When they arrived in Laramie, the Owens ended a difficult family journey that had begun in England long before. Billy’s parents had lived near Bristol, on the west coast of England. They were married in 1852, and Billy’s older sister Eva was born a year later. By this time, many Mormon missionaries from the Salt Lake Valley of Utah were spreading the word of their new faith in England. The Mormons—members of the Church of Jesus Christ of Latter-day Saints—had first arrived in Utah in 1847. There they could practice their religion free from trouble, and the new church grew fast.
In England, Billy’s father, his mother’s brother, and his mother’s parents all joined the church. In 1854 Billy’s parents and his sister Eva, just six months old, made the long trip by steamboat to New Orleans, up the Mississippi and Missouri rivers by riverboat, and finally overland by wagon train all the way to Utah. Billy’s mother, however, had never joined the church. When they got to Utah, she discovered to her surprise that many Mormon men had more than one wife. This made her deeply angry, and though her husband and nearly all her neighbors in Pleasant Grove, Utah, were Mormons, she never would join. Billy’s second sister, Etta, was born in 1856. Billy’s mothers’ parents and his uncle Jim arrived in Utah in the late 1850s. Billy, the youngest, was born in 1859.
In spite of his wife’s feelings, Billy’s father remained a loyal Mormon and became an important man in the church. Finally, Billy's mother told her husband he must choose her or the church. He chose the church, and went back to England as a missionary. This made it very hard for the Owens. For three years, Billy’s mother and Eva moved to Boise, Idaho, where there were new gold mines. They ran a restaurant for the miners and had a little store. Billy and his sister Etta stayed in Utah with their grandparents, and went to a school run by the Episcopal Church—one of the few non-Mormon schools in the entire valley. Billy’s mother and Eva worked hard, saved money, and finally returned to Utah in 1866. But again, she decided Utah was not the place for the Owens. This time, however, she had enough money to take all her children with her. In May of 1868, she bought places for Eva, Etta, Billy, and herself on a wagon train headed east, toward Wyoming.
Billy and his family arrived in Laramie on June 14, 1868, after a trip of three weeks and 450 miles. The town was brand new, and the railroad had made it happen. The transcontinental railroad was building west across Wyoming. In early May, the tracks had reached Laramie. With them came thousands of workers, and hundreds of gamblers, prostitutes, and criminals skilled at separating the workers from their pay. Quite suddenly, Laramie was a town of 1,000 people, most of them living in tents. It had almost no government. Such towns were known as the End of Tracks or, more often, Hell on Wheels. A newspaper, the Frontier Index, kept its printing press and offices in a railroad car, as it had to move so often to the next End of Tracks.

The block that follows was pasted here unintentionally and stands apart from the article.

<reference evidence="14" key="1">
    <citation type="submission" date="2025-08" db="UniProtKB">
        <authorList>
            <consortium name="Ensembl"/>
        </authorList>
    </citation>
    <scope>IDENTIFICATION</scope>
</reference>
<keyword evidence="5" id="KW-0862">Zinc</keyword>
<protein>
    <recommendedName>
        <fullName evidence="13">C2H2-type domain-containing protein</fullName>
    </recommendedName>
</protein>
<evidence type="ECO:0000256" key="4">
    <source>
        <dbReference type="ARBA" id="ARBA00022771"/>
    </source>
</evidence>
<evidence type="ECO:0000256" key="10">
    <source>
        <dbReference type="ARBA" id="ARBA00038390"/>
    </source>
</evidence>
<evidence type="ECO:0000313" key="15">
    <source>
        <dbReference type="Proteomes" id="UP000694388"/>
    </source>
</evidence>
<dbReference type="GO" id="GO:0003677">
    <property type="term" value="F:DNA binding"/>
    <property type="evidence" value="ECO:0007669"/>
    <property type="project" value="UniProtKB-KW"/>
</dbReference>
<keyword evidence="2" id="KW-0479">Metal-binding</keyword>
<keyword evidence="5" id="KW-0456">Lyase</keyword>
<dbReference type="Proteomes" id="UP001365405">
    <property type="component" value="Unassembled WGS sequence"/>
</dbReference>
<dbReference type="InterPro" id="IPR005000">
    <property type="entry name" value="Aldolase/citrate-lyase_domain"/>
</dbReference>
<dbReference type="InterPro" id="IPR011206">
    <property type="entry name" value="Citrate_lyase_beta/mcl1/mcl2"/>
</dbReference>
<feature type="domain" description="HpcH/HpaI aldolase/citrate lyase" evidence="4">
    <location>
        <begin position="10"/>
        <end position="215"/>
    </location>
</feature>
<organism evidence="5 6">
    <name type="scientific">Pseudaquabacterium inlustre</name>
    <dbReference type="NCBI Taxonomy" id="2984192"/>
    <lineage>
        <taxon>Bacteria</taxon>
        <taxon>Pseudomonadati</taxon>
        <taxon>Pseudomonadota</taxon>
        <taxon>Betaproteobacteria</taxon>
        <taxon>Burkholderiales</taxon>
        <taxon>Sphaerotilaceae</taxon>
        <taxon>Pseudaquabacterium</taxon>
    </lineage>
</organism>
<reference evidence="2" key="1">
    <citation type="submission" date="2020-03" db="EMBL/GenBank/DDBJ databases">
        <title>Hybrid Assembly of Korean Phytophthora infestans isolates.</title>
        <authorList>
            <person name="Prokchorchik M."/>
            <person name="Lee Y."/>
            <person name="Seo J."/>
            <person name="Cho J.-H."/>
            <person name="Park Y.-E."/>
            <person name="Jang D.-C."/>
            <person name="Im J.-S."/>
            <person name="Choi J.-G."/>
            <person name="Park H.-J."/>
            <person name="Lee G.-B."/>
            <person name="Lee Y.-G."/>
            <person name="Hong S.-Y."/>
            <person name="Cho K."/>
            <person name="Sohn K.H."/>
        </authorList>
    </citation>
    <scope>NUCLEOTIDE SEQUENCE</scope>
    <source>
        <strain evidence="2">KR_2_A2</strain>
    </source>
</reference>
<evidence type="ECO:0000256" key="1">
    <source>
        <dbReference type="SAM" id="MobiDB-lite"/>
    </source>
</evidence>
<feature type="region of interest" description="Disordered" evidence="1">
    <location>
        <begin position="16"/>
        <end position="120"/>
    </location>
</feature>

Two companies built the transcontinental railroad. Mostly Chinese workers built the Central Pacific Railroad east from Sacramento, California. The Union Pacific (below) was built west from Omaha, Nebraska, mostly by Irish workers, along with many veterans of the Union and Confederate armies. Each company was racing to get as far as it could across the continent before it met the other. To encourage the companies to take on such a huge job, the federal government gave them enormous tracts of land on both sides of the track, and paid them a certain amount per mile once the tracks were built and approved. This meant that the more track they laid, the more government money the railroads could claim. It also meant the railroads were built sloppily—with wobbly bridges, ties not well anchored in the ground, and rails that moved around too much as the trains ran over them. Accidents happened often. But the men who owned the railroads figured those problems could be fixed up later. The main thing now was to build the railroad
Near the end of 1866, the Union Pacific tracks reached North Platte, Nebraska. The next summer, Hell on Wheels was at Julesberg, in the northeast corner of Colorado—the same Julesberg that the Cheyenne, Arapaho and Lakota tribes had raided just two years earlier. Julesberg may have been the wildest of all the Hell on Wheels towns. One night, railroad construction boss Jack Casement and around 200 railroad workers felt they had to kill a number of gamblers. Things calmed down after that. By the end of 1867, the tracks had reached Cheyenne. In the spring, the tracks continued over the mountains to the west, and reached Laramie in early May, five weeks before the Owens did.
Billy’s mother rented some rooms in a hotel on what’s now First Street in Laramie, facing the tracks. Soon she opened a restaurant and store, just as she had in Idaho. Eva and Etta, by then 15 and 12 years old, helped their mother a great deal. (Owen-Nelson, 1938, p. 4) There were plenty of respectable people in town, Billy remembered 62 years later when he wrote an autobiography. There were also plenty of “bar room bums, thugs, garroters [that is, stranglers], holdups, thieves and murderers from railroad towns to the eastward, and the doings of this mob of criminals form a thrilling page in the history of Laramie.” (Owen autobiography typescript, p. 4) Thrilling, perhaps, when a person thinks back on it. But it must have been pretty terrifying to an eight-year-old boy.